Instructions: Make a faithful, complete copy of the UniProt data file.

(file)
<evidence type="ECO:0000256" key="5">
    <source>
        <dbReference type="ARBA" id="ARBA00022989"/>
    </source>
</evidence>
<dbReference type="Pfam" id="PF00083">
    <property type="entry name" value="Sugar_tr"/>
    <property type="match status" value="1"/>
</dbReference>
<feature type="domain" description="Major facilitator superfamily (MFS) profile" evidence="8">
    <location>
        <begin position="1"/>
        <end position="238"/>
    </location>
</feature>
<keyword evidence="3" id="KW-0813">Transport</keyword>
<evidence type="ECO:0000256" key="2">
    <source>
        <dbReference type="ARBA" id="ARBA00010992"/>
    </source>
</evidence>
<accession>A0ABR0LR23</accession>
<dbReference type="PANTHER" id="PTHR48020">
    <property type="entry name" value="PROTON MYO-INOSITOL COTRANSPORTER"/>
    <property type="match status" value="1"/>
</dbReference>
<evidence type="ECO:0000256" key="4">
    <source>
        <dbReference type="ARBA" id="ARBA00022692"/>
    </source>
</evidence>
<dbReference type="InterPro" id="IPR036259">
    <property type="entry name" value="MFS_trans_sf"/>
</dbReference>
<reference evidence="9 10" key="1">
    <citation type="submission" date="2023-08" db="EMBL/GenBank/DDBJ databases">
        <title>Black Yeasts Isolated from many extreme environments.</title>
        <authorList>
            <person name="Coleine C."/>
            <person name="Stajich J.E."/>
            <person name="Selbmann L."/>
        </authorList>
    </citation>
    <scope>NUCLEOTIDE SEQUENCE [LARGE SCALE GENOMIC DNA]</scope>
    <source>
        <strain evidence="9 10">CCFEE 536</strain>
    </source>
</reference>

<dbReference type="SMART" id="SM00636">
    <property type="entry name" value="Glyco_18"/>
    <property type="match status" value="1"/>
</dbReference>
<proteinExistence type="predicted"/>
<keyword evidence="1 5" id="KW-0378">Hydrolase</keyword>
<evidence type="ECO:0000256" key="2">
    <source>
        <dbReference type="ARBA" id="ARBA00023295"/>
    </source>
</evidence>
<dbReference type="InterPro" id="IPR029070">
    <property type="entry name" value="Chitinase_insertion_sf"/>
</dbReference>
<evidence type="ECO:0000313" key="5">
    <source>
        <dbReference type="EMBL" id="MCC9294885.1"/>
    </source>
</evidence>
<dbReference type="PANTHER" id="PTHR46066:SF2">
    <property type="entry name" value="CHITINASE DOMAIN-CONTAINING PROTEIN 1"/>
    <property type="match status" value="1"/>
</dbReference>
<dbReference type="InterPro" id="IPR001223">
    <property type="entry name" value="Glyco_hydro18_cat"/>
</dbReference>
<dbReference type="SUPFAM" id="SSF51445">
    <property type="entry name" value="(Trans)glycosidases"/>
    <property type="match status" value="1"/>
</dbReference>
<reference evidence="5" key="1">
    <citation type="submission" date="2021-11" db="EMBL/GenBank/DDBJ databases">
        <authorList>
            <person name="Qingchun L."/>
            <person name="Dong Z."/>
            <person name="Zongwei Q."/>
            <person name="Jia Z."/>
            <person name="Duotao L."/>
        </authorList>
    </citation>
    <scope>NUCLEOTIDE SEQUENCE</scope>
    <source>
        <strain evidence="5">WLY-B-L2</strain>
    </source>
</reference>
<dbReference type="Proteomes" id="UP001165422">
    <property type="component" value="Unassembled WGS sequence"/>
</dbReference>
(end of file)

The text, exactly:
<evidence type="ECO:0000256" key="5">
    <source>
        <dbReference type="ARBA" id="ARBA00022989"/>
    </source>
</evidence>
<dbReference type="Pfam" id="PF00083">
    <property type="entry name" value="Sugar_tr"/>
    <property type="match status" value="1"/>
</dbReference>
<feature type="domain" description="Major facilitator superfamily (MFS) profile" evidence="8">
    <location>
        <begin position="1"/>
        <end position="238"/>
    </location>
</feature>
<keyword evidence="3" id="KW-0813">Transport</keyword>
<evidence type="ECO:0000256" key="2">
    <source>
        <dbReference type="ARBA" id="ARBA00010992"/>
    </source>
</evidence>
<accession>A0ABR0LR23</accession>
<dbReference type="PANTHER" id="PTHR48020">
    <property type="entry name" value="PROTON MYO-INOSITOL COTRANSPORTER"/>
    <property type="match status" value="1"/>
</dbReference>
<evidence type="ECO:0000256" key="4">
    <source>
        <dbReference type="ARBA" id="ARBA00022692"/>
    </source>
</evidence>
<dbReference type="InterPro" id="IPR036259">
    <property type="entry name" value="MFS_trans_sf"/>
</dbReference>
<reference evidence="9 10" key="1">
    <citation type="submission" date="2023-08" db="EMBL/GenBank/DDBJ databases">
        <title>Black Yeasts Isolated from many extreme environments.</title>
        <authorList>
            <person name="Coleine C."/>
            <person name="Stajich J.E."/>
            <person name="Selbmann L."/>
        </authorList>
    </citation>
    <scope>NUCLEOTIDE SEQUENCE [LARGE SCALE GENOMIC DNA]</scope>
    <source>
        <strain evidence="9 10">CCFEE 536</strain>
    </source>
</reference>

<dbReference type="SMART" id="SM00636">
    <property type="entry name" value="Glyco_18"/>
    <property type="match status" value="1"/>
</dbReference>
<proteinExistence type="predicted"/>
<keyword evidence="1 5" id="KW-0378">Hydrolase</keyword>
<evidence type="ECO:0000256" key="2">
    <source>
        <dbReference type="ARBA" id="ARBA00023295"/>
    </source>
</evidence>
<dbReference type="InterPro" id="IPR029070">
    <property type="entry name" value="Chitinase_insertion_sf"/>
</dbReference>
<evidence type="ECO:0000313" key="5">
    <source>
        <dbReference type="EMBL" id="MCC9294885.1"/>
    </source>
</evidence>
<dbReference type="PANTHER" id="PTHR46066:SF2">
    <property type="entry name" value="CHITINASE DOMAIN-CONTAINING PROTEIN 1"/>
    <property type="match status" value="1"/>
</dbReference>
<dbReference type="InterPro" id="IPR001223">
    <property type="entry name" value="Glyco_hydro18_cat"/>
</dbReference>
<dbReference type="SUPFAM" id="SSF51445">
    <property type="entry name" value="(Trans)glycosidases"/>
    <property type="match status" value="1"/>
</dbReference>
<reference evidence="5" key="1">
    <citation type="submission" date="2021-11" db="EMBL/GenBank/DDBJ databases">
        <authorList>
            <person name="Qingchun L."/>
            <person name="Dong Z."/>
            <person name="Zongwei Q."/>
            <person name="Jia Z."/>
            <person name="Duotao L."/>
        </authorList>
    </citation>
    <scope>NUCLEOTIDE SEQUENCE</scope>
    <source>
        <strain evidence="5">WLY-B-L2</strain>
    </source>
</reference>
<dbReference type="Proteomes" id="UP001165422">
    <property type="component" value="Unassembled WGS sequence"/>
</dbReference>